Tony Banham documents the experiences of Hong Kong's prisoners of war and civilian internees from their capture by the Japanese in December 1941 to liberation, rescue and repatriation. profile page author page.

Published by: Hong Kong University Press, HKU. View. View Citation. We Shall Suffer There chronicles the experiences of Hong Kong’s Prisoners of War and civilian internees from their capture by the Japanese in December 1941, to – for those fortunate or resourceful enough to survive – liberation, rescue, and repatriation.

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We Shall Suffer There is the first work that documents the experiences of Hong Kong’s prisoners of war and civilian internees from their capture by the Japanese in December 1941 to liberation, rescue, and repatriation. While the prisoner-of-war main camps in Hong Kong itself have been mentioned in many other works, there has so far been no definitive chronology of their operation. Where the camps in Japan (to which many of the Hong Kong POWs were sent in six main drafts) have been mentioned, coverage has been superficial and limited in scope, and many camps have been entirely overlooked. This book includes them all, and the movements between them, using only primary sources and only―as far as possible―the words of those involved.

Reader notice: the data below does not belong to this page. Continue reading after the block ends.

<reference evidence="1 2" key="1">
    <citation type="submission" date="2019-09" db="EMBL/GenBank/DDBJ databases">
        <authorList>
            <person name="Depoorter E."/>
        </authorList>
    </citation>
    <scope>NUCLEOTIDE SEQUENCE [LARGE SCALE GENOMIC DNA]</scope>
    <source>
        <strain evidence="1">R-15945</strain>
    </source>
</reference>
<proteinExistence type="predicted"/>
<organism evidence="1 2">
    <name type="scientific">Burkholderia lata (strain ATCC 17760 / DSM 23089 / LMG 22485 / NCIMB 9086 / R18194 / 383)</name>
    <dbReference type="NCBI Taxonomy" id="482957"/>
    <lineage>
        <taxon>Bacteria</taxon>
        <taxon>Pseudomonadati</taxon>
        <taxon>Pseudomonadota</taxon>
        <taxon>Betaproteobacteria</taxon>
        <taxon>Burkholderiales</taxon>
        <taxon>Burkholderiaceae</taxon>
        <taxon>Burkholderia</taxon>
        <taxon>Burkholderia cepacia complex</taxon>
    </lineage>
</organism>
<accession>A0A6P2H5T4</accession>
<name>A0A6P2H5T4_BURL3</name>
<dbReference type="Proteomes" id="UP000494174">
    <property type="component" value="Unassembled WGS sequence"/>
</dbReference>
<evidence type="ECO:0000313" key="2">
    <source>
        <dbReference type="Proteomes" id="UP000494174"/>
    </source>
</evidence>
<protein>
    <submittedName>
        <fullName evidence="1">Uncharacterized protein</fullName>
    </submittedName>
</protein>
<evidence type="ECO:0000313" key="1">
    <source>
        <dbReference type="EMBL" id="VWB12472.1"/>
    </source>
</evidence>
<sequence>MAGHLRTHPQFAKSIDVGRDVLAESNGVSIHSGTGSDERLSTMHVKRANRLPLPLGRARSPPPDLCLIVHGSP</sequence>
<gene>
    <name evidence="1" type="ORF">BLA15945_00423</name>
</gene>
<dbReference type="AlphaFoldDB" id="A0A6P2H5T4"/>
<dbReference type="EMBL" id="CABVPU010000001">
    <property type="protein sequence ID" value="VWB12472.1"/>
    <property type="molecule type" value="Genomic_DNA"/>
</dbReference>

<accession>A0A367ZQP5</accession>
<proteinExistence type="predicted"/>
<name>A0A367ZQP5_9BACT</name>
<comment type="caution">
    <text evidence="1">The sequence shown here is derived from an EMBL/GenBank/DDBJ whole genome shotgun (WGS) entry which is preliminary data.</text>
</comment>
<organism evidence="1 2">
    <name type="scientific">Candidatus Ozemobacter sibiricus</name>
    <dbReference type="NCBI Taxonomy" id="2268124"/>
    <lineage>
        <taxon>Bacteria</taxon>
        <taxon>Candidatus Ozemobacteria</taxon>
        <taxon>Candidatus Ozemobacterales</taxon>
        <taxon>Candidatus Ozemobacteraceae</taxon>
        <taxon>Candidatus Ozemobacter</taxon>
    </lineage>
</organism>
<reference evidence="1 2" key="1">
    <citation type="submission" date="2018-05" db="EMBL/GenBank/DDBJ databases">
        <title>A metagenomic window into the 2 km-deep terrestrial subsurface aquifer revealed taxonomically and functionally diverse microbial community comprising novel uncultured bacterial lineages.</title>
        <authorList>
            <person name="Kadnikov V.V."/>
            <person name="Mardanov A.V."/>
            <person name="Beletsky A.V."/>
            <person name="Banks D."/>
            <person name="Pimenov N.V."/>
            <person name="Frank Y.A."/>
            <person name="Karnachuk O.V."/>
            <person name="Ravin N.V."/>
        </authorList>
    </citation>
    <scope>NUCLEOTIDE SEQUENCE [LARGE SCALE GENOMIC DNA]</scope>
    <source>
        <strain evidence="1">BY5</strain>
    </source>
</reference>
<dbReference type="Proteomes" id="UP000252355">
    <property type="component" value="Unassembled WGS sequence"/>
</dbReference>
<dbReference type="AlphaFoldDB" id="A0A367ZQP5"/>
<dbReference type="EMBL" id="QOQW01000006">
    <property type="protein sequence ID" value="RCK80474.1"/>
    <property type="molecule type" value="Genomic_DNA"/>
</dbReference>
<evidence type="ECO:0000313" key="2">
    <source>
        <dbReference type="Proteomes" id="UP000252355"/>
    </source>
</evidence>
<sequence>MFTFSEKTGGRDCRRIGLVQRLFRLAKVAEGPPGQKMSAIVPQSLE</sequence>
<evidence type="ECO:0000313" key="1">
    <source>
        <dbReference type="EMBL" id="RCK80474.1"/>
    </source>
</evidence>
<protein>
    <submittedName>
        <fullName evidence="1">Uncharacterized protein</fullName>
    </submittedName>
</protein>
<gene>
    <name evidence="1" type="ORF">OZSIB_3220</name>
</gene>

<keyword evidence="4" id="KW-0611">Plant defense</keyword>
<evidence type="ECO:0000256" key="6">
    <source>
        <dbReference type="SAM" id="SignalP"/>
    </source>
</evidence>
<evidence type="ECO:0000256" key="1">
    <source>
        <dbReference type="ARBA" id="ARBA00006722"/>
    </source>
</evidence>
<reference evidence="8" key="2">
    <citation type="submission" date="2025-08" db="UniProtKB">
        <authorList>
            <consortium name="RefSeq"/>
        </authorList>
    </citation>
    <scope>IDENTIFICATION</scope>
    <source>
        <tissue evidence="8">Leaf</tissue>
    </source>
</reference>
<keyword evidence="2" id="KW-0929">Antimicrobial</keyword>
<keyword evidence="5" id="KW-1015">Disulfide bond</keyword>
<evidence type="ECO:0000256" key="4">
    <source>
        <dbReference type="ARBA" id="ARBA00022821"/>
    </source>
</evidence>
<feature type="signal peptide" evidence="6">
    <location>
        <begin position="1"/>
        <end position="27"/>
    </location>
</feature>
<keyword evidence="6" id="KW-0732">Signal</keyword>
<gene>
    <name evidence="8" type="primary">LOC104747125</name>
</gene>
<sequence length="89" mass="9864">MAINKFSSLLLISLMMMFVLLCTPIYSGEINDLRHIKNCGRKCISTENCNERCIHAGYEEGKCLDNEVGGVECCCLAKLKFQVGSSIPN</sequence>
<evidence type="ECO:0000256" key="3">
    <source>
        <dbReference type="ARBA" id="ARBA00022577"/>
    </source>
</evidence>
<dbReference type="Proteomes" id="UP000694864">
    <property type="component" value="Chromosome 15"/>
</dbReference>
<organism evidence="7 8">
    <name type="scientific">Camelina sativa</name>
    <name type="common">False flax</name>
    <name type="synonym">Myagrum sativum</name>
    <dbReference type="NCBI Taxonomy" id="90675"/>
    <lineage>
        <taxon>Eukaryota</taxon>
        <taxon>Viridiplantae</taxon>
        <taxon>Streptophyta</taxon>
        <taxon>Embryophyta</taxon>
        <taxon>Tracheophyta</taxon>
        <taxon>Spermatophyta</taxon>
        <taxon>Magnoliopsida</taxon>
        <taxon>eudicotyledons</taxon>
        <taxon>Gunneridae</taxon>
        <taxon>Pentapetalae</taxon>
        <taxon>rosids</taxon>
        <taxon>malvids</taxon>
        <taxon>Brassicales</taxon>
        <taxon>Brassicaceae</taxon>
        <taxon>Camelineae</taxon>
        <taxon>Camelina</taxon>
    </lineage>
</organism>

Comments: (3)
Hono
If you are interested in World War II history, this book (as well as the two companion books) are for you. They tell the story of the often overlooked Battle of Hong Kong, which was part of the British Commonwealth at that time. The Japanese began their attack on December 8, 1941 (some say the attack began on December 7, 1941 due to the international date line) The Japanese faced a combined force from the British Commonwealth, mainly consisting of two regiments from Canada, the Royal Rifles of Canada and the Winnipeg Grenadiers. These defenders, out-manned and ill-supplied, fought the Japanese valiantly but it was a forgone conclusion that Hong Kong would fall to the Japanese. The author, Tony Banham, has done a truly awesome job in presenting the story of the Hong Kong defenders (of interest specifically to me were the Royal Rifles of Canada) and their struggles in the Japanese POW camps. I commend him on gathering the details of the men and women who perished in the camps. I personally want to thank Tony Banham for providing me with the information on my grandfather, a member of the Royal Rifles of Canada, who died while a prisoner of war in Japan. The story of the Defense of Hong Kong, as presented by Tony Banham, is available in three books. The first book, "Not the Slightest Chance: The Defense of Hong Kong, 1941", is about the battle for Hong Kong. The second book, "We Shall Suffer There: Hong Kong's Defenders Imprisoned, 1942-45", is about the subsequent imprisonment of the defenders of Hong Kong after they surrendered to the Japanese. The third book, "The Sinking of the Lisbon Maru: Britain's Forgotten Wartime Tragedy", is about a Japanese prison ship heading to Japan, loaded with prisoners of war from the battle of Hong Kong, which is torpedoed and sinks. Good job by the author